Updated: Jun 11
Yup, that's 5 year old me posing in the kitchen with my long lanky arms...lol. I don't know what my parents were thinking with that wallpaper, pheeewww chile!
I loved being in the kitchen, taking in everything my parents were doing but mostly getting in the way.
I have two first loves, food being one of them. Sundays were always my favourite. There was always a big spread. Two or 3
different kinds of meat dishes, potato or macaroni salad, baked mac & cheese, some kinds of rice dish and of course some stew peas or beans. Being OCD, I always ate my food in sections. Rice and peas first because I couldn't eat the dry rice without the gravy. Then it was my potato salad and I always left the meat for last. I still do this, to this day...minus the meat of course.
Growing up in my hood
We lived in a small two bedroom apartment in an Italian and Portuguese neighborhood . We were the only black family on our street. It was my dad, mom, my older brother and myself. My brother and I shared a bedroom. I remember we had this wooden bunk bed with a ladder.
Being the youngest, I was spoiled and used to terrorize my brother by kicking my feet up on the bottom of his mattress through the slates of his bunk. That used to piss him off. What are little sisters for?! It was always tit for tat with us. I was a germaphobe at a very young age. He would purposely step on my bed with his dirty socks to get onto to the top bunk. Do you know how dirty 8 year old boys socks are...so gross!
My West Indian parents
My parents were born in Trinidad and Tobago. My dad in Tobago and my mom in Trinidad, dual islands.
My dad is one of 6 siblings. He immigrated Toronto in the 70's, while 3 of his siblings immigrated to the US and the other two stayed back in Trinidad.
This brings me to my other first love, my Dad! My Dad has always been the jack of all trades. He was a tailor and an electrician back home and when he made the decision to move to Canada his tailoring is what ultimately got him to stay. He was good at everything! Refurbishing cars, gardening, making clothes and cooking! My mom was a good cook but my dad could throw down. I was always peeping in the pot and I was his taste taster. I felt so proud when he used to take the spoon and scoop out whatever he was making and have me taste for my approval. "Hmmmm, it's missing a little something" and my dad would laugh and I would giggle, "it's not missing a ting" in his strong Trini accent.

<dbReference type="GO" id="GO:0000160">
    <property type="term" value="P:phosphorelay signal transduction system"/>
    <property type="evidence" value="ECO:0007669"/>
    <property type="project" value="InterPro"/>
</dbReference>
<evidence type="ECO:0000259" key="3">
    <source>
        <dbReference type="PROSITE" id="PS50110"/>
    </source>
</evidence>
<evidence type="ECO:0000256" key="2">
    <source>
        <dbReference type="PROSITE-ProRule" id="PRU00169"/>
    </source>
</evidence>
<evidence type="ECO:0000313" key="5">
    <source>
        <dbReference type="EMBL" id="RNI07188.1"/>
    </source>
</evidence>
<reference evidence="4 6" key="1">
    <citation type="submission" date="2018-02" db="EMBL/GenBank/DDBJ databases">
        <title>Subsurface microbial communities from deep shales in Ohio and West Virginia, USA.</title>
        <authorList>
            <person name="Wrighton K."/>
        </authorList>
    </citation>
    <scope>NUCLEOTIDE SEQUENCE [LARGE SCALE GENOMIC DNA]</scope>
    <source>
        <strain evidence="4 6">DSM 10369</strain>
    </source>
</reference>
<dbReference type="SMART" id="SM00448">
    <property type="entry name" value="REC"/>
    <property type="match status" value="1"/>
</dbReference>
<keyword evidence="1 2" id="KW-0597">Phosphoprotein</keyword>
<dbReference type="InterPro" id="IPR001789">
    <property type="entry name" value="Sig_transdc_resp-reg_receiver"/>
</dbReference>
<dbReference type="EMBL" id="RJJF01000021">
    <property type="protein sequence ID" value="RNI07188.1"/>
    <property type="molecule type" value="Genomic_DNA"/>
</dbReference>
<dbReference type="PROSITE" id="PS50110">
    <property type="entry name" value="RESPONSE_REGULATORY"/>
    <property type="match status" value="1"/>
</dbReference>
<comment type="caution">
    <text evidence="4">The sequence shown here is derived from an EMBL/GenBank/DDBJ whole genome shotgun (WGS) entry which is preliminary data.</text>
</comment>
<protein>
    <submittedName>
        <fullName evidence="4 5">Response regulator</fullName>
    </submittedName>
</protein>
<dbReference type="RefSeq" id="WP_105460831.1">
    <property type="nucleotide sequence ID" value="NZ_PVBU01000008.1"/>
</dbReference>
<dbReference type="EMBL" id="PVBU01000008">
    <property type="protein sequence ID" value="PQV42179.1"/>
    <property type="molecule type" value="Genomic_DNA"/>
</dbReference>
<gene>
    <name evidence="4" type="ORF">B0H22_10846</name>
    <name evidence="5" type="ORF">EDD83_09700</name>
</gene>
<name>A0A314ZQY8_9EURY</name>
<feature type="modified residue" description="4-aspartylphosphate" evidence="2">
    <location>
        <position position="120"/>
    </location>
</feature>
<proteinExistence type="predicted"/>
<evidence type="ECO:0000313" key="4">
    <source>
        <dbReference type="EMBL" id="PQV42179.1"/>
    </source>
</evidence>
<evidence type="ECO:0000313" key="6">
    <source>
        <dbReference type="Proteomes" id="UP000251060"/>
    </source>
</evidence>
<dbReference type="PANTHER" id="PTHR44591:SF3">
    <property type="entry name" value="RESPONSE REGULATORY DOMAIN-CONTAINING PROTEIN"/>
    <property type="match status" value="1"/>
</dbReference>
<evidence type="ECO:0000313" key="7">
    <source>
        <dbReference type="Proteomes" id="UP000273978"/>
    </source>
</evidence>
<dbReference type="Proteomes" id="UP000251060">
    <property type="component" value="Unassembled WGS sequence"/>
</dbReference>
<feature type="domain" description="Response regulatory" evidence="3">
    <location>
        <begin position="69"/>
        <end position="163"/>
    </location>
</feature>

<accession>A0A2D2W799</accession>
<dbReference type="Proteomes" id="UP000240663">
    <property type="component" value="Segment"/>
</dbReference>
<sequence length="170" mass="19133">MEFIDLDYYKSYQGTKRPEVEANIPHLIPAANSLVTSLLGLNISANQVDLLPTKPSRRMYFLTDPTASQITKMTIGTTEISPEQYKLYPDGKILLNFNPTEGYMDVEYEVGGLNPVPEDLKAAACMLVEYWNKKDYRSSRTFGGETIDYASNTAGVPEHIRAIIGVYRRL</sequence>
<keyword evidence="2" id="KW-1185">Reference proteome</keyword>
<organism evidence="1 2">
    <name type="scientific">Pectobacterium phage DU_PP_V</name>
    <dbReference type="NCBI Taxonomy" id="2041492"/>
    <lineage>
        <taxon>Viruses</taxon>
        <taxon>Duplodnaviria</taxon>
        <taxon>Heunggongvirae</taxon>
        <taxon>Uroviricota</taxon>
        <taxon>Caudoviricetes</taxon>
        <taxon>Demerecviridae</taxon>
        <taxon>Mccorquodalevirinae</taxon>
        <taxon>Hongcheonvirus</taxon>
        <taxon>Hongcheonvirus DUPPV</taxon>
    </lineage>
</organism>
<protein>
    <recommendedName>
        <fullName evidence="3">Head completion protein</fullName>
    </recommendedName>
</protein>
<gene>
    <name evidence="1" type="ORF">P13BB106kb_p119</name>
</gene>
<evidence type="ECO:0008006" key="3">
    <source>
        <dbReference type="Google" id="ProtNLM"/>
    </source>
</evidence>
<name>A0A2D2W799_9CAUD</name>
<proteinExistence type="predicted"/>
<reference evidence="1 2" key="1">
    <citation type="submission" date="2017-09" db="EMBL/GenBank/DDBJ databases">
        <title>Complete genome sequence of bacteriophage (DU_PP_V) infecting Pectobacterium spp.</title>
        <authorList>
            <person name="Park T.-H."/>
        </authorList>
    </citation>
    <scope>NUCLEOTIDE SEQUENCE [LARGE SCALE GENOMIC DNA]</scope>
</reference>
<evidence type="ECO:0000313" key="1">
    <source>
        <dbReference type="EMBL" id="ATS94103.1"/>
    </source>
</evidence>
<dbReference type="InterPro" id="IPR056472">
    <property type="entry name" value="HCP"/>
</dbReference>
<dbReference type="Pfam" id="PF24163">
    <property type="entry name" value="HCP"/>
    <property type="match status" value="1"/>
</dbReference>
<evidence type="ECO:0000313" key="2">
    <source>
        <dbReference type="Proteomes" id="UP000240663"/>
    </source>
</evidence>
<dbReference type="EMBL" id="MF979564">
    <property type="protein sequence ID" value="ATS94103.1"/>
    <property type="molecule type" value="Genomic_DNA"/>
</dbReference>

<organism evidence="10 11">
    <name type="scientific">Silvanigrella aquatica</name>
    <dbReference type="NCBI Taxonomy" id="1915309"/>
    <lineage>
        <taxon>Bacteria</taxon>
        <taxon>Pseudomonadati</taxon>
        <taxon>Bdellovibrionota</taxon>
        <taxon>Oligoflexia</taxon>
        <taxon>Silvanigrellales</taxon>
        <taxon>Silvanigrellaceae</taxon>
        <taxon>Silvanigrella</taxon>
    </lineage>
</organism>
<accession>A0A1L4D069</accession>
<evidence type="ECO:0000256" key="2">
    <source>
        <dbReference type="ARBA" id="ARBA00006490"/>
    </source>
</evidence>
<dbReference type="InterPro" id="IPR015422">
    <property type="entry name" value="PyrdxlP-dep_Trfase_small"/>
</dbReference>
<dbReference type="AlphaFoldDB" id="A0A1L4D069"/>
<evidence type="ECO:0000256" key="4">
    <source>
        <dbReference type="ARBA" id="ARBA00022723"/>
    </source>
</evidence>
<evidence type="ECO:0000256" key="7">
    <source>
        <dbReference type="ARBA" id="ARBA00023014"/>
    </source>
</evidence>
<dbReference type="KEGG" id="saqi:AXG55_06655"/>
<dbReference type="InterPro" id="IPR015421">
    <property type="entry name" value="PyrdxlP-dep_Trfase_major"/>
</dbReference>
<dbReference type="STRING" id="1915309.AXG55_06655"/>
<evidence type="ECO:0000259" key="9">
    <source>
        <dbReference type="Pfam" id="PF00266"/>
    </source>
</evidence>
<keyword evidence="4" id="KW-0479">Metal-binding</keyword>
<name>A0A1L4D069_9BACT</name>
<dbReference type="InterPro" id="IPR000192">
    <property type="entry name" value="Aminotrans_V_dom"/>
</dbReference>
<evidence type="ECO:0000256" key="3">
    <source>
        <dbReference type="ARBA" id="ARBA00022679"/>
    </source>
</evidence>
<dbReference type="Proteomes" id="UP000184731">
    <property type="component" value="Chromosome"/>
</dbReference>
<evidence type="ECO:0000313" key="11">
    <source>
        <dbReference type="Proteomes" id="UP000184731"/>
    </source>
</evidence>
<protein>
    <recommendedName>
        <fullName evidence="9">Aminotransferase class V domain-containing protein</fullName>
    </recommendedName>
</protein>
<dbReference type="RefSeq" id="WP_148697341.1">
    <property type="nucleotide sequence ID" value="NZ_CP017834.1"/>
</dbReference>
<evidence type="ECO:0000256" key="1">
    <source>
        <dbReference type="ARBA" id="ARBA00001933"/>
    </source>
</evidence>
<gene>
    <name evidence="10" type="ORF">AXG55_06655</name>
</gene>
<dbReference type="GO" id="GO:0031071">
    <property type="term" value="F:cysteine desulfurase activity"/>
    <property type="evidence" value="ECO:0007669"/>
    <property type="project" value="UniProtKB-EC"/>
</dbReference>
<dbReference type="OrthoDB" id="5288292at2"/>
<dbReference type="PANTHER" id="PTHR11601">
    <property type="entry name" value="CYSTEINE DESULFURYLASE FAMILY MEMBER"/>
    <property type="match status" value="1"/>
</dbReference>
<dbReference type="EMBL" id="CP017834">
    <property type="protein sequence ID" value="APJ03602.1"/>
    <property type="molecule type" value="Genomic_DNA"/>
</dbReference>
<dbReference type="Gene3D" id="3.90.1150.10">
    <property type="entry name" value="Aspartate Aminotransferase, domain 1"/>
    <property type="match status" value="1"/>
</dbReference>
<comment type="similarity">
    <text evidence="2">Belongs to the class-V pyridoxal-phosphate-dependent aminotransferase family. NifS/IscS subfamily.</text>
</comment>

At the age of 12, I asked my dad if I could cook my first meal on my own. A Trinidadian national dish, pelau. A dish that consists of rice, peas and either chicken or beef. He directed me the whole way through. As I took the spoon to give him a taste, "hmmmm, it's missing something" and we both laugh. I will forever be, daddy's little girl.
Mammy, I called her Granny
In 2018 we lost the matriarch of our family, my beloved grandmother. My grandmother was beautiful inside and out! She was funny as hell, loved to wine and would cuss you out in a hot second...literally! My granny was always the life of the party showing off her dance moves. She loved her grandchildren dearly. She was a great story teller and she could talk your ear off. When you thought she was done, she had something more insightful to say. She loved arts and crafts but more importantly she loved to cook and boy could she eat. That's where I get my eating habits from.
My dad and my granny had a very special bond and he was always 'my boy" to her. Her first love. My fondest memories were always around Christmas time. That's when my dad would make all the yummy treats my grandmother had passed down to him. The bread, the sweets and all the savoury dishes we devoured. I was always there to help stir or lick the bowl...what little kid didn't love that :).
The same recipes I love, passed down from my granny to my dad I made often. Now as a vegan, I try to recreate those recipes. My granny always on my mind!